Yet as helpful as these devices and apps could be for some individuals, mHealth was generally for personal use, not sharing and managing PHI — and generally not for seniors. The emergence of platforms like RPM that could seamlessly monitor patient data, then transfer it to clinicians, served a different purpose entirely. As opposed to a single consumer touchpoint, RPM was a concept that used a range of devices, software and protocols to deliver remote patient care while requiring little to no technological ability from patients.
So, while mHealth refers to devices that health-minded individuals like consumers or employees use to keep track of their own health, telehealth is an actual clinical methodology that applies accepted models like RPM and chronic care management (CCM) to actively manage the health of patients with diagnosed health conditions. In the case of RPM and CCM, this is often for serious, life-threatening conditions, as opposed to mHealth’s focus on personal fitness and wellbeing.
In other words, telehealth is used to describe devices that collect and transmit PHI, while mHealth is used to describe devices that do not. Patients can generally purchase mHealth devices at retail stores without a prescription (such as a standard blood pressure monitor). Telehealth, on the other hand, is used to describe devices that used in clinical care management, and ordered through a DME/HME supplier (such as a remote blood pressure monitor).
Can healthcare providers use RPM to offer mHealth services to patients?
According to modern terminology, then, remote patient monitoring is a telehealth application, rather than a type of mHealth. By collecting and transferring critical data from the patient’s bed to the clinician’s EHR system, RPM enables at-home care for patients across the country — and has likely saved payers and providers untold expenses by reducing readmissions and boosting patient engagement.
However, as we’ve seen with the definitions above, there is some overlap between telehealth and mHealth. As seen in the Healthcare Informatics Research article, the description of mHealth as “mobile devices to monitor or detect biological changes in the human body” to provide actionable info for care providers could also be applied to telehealth, and could also describe RPM devices like those offered by CareSimple.
> Looking for more context? Get a primer on RPM devices here
RPM devices are medical devices designed to enable remote patient monitoring, including weight scales, oximeters, glucometers, BP monitors and more. In addition to their specific purpose of measuring patient data, these devices are also designed to integrate electronically with a care provider’s EHR system to provide clinicians with better, timelier information to assist their decision making.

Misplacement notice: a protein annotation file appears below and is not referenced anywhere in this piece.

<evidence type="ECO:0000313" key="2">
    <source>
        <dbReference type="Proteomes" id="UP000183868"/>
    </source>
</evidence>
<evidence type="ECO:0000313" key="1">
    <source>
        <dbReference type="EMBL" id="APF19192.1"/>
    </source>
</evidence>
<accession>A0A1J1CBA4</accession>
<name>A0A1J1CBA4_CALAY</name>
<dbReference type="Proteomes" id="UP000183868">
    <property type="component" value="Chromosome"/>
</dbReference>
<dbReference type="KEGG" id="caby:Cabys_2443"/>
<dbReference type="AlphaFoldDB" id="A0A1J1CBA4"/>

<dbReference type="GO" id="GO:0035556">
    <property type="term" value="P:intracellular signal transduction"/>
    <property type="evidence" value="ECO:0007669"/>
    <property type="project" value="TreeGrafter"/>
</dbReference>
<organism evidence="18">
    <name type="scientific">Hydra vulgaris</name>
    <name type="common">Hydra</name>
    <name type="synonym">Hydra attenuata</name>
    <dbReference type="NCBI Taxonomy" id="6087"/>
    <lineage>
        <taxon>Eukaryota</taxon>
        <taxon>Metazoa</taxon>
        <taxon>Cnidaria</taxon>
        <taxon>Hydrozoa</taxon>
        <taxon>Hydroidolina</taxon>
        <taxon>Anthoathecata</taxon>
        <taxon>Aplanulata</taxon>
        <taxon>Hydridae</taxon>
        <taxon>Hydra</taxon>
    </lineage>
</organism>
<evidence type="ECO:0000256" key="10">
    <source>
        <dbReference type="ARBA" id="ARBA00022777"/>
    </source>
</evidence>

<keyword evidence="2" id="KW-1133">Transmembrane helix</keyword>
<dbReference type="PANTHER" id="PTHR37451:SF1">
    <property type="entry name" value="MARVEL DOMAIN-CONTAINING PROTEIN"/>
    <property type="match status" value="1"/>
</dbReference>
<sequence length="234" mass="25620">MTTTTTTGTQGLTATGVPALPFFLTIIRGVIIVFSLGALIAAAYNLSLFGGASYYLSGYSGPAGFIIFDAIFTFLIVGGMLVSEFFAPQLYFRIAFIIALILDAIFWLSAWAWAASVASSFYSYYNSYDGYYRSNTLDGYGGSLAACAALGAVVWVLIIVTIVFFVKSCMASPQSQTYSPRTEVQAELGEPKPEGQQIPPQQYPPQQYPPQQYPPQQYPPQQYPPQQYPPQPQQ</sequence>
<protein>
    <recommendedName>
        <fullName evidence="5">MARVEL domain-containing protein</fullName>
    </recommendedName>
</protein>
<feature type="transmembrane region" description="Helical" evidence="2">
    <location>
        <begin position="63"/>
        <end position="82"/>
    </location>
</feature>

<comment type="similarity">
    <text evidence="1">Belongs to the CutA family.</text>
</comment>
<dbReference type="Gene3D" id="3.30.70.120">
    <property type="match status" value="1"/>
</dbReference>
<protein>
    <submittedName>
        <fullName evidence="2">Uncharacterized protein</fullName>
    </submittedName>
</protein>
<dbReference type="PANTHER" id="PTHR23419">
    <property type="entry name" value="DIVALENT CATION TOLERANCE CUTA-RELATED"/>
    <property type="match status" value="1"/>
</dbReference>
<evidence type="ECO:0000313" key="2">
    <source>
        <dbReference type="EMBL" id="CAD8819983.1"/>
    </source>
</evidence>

Today, these RPM devices are most commonly used in the context of chronic care management. As such, care delivered with these devices is often part of a strictly defined care regimen, such as:
- Transitional care management (TCM) to treat high-risk patients in their 30-day post-discharge period.
- Principal care management (PCM) for people with one high-risk condition.
- Chronic care management (CCM) to treat patients with at least two chronic conditions.
- Remote therapeutic monitoring (RTM) to offer RPM services specific to musculoskeletal or respiratory conditions.
However, like mHealth devices, some of these RPM devices can also encourage patients to take a greater stake in their own personal health — a key benefit for chronic care patients, where an overriding goal is the prevention of readmission or the development of comorbidities.
Get help leveraging mHealth, telehealth and RPM for your patients
So, while mHealth is a term that’s oriented more to the consumer or employee, there is overlap with telehealth. And some providers are using that connection to better engage patients and drive the kind of long-term outcomes that are essential to meeting patient care goals.
It’s important to remember, though, that many patients and even clinicians may not know the difference between mHealth and telehealth. For that reason, it may be best for organizations to adopt an expansive attitude towards these terms, while still focusing on using each to its full potential.
If your organization is interested in leveraging telehealth to expand your capacity for at-home patient care, we can help you find a solution that works best for your specific needs. Contact a CareSimple specialist or schedule a demo today to learn more.